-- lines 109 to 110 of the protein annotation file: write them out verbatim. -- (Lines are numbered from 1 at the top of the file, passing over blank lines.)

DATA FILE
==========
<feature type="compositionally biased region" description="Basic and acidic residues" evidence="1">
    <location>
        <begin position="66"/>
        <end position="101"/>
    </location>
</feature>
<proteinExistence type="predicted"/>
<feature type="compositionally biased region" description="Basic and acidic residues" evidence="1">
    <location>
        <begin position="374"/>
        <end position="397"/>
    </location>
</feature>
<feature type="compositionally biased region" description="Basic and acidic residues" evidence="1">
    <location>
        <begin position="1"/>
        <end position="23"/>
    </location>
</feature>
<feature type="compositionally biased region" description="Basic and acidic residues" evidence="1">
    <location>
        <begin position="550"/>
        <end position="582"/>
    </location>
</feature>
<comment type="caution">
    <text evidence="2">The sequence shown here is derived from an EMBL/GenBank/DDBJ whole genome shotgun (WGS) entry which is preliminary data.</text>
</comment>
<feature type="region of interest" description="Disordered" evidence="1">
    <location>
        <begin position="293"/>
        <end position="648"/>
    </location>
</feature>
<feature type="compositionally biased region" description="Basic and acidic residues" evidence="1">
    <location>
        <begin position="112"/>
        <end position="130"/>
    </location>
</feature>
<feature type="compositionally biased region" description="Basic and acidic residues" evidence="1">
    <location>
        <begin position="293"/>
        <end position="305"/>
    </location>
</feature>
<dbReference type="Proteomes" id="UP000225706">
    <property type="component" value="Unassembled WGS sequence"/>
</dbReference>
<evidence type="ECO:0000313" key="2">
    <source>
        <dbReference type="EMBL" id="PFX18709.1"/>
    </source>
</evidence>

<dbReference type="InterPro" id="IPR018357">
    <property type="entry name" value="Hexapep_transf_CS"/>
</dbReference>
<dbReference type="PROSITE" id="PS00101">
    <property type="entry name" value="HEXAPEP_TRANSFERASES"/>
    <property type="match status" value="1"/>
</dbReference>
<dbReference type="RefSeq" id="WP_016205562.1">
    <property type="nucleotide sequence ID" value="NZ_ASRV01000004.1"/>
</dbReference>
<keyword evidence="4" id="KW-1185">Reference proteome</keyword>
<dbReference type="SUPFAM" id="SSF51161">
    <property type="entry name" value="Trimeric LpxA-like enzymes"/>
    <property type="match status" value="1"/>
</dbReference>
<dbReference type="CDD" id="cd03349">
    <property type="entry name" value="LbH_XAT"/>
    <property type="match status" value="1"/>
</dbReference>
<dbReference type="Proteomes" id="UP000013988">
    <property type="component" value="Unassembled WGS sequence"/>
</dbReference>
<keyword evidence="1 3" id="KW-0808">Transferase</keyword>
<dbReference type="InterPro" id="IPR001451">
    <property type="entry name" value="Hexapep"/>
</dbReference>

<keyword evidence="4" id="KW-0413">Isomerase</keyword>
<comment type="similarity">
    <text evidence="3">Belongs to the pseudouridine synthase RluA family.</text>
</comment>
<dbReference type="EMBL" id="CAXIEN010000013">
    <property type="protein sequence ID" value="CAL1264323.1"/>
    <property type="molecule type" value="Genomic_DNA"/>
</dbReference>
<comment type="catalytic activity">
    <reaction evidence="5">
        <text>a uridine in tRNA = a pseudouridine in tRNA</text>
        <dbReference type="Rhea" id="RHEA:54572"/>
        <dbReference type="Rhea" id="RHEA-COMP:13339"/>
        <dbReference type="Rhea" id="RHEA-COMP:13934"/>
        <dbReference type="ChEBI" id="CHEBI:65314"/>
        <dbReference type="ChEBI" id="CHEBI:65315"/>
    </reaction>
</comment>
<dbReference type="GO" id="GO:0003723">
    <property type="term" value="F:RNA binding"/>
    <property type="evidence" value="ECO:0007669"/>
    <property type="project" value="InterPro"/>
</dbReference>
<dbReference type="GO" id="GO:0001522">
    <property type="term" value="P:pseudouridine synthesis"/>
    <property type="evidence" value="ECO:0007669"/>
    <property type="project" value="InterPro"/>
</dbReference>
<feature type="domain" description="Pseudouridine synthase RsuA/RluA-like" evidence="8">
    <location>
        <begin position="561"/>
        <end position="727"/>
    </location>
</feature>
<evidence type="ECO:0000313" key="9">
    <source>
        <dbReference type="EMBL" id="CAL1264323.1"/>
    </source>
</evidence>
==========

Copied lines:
<feature type="domain" description="Pseudouridine synthase RsuA/RluA-like" evidence="8">
    <location>